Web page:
Army & Navy building to become homeless shelter as B.C. announces 120 new beds
2nd shelter location in Vancouver on Terminal Ave. to get $1.8 million renovation
In an effort to decamp the tent city in Vancouver's Strathcona Park, the province has announced the opening of two temporary shelters in April.
"These new shelter spaces will provide 120 people with a bed and supports to help them stay safe, warm, fed and alive, while we continue to work with our partners to open permanent supportive housing across the city," said Attorney General David Eby in a media release.
The former home of Vancouver's iconic Army & Navy department store is now co-leased by B.C. Housing and the city and will be renovated to create a 60-bed shelter at 15-27 West Hastings St. A media representative with the city said they were unable to provide a cost estimate for the renovations at this time.
An industrial property at 875 Terminal Ave., which is owned by the City of Vancouver will get a $1.8 million renovation funded by the federal government's homelessness initiative called Reaching Home, adding an additional 60 beds.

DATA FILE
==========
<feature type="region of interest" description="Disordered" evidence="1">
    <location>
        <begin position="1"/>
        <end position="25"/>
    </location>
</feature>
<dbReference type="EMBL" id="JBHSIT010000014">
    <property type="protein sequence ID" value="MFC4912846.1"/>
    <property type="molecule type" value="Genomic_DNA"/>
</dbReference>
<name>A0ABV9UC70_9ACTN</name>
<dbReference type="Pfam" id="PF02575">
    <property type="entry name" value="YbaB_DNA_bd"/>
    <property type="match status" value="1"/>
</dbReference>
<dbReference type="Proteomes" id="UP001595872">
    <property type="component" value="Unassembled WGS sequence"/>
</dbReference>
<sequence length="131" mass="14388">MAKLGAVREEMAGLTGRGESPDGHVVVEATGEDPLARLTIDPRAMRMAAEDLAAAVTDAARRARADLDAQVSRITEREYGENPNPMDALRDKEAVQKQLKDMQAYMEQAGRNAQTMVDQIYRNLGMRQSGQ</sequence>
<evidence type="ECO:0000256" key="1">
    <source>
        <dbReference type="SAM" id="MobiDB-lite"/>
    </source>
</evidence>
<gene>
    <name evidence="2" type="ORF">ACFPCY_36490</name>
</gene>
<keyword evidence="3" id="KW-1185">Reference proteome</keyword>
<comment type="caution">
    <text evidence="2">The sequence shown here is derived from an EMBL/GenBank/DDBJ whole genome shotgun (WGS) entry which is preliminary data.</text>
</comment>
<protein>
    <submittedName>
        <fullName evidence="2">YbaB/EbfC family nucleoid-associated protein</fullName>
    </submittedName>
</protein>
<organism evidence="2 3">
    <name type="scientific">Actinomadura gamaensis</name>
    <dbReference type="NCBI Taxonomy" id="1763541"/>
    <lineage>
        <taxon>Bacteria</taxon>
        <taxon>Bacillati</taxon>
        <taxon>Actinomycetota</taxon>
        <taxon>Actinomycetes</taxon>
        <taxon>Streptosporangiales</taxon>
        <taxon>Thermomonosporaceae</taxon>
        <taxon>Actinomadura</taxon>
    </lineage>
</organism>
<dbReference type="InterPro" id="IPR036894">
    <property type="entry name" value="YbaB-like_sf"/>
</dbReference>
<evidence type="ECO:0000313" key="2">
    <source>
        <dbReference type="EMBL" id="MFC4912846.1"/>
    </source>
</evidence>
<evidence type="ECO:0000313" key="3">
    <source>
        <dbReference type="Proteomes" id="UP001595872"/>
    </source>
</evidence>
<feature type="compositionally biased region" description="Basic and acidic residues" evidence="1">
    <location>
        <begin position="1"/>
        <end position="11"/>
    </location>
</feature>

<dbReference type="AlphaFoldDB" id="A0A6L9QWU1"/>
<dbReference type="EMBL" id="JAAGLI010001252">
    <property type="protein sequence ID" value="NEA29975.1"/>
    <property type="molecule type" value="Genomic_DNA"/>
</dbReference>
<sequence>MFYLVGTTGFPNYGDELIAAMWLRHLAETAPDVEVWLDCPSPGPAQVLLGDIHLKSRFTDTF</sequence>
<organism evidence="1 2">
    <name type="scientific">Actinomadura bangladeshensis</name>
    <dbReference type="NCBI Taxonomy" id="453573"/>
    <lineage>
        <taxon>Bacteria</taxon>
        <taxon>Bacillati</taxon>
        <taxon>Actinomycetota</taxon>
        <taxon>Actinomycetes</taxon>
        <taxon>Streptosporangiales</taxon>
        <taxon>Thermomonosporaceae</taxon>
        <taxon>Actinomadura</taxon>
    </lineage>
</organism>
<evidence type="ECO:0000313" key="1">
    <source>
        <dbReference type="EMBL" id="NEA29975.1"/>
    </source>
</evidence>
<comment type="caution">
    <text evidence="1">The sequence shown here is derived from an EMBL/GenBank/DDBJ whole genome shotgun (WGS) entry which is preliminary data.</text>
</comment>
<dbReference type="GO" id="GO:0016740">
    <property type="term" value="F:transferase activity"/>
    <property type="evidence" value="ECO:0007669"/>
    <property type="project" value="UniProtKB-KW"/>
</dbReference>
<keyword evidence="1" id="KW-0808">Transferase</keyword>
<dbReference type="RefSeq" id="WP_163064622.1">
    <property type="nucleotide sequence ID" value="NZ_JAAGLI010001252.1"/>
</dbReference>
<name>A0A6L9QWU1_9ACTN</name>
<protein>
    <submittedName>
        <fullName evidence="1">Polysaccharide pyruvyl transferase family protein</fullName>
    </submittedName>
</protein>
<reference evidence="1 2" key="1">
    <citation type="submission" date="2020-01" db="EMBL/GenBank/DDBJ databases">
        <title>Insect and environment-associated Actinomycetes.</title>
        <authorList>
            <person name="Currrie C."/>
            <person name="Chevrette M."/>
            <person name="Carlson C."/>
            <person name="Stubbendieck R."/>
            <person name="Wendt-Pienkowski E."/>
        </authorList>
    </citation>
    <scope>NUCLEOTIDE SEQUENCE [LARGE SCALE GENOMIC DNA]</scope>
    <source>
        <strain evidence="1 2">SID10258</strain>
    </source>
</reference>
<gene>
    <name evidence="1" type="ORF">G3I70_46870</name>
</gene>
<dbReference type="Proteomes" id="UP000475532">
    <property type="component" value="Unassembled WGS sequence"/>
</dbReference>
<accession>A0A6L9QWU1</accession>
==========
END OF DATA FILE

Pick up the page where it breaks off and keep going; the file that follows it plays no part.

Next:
Residents at both locations will have 24-hour access to support services.
"COVID-19 has had a significant impact on our most marginalized neighbours, and collective action is needed to address the critical needs of people experiencing homelessness in Vancouver," said Mayor Kennedy Stewart.
Park residents told to vacate
In an effort to return the west side of Strathcona Park back to the community, the Vancouver Park Board notified approximately 12 residents of a homeless encampment last week they must vacate by Wednesday.
A new two metre fence was erected to separate the larger section of the encampment, which houses approximately 200 campers, from the rest of the park.
In December, the park board said once indoor space had been secured for the encampment's residents, the board would move to enforce the city's no-camping bylaw.
At that time, plans were underway to use the Jericho Hostel in West Point Grey and the 2400 Motel on Kingsway as temporary indoor spaces to shelter those living in the park. Monday's announcement made no mention of any upcoming plans for those two locations.
In January, Eby said the province plans to have enough indoor spaces for campers to relocate by the end of April, adding that hundreds of units of supported housing should be available in 12 to 24 months.
Approximately 100 temporary supportive homes are set to open this summer and 350 more homes are being proposed in multiple locations throughout the city, according to the release.
The province has opened 1,000 new supportive housing homes since 2017.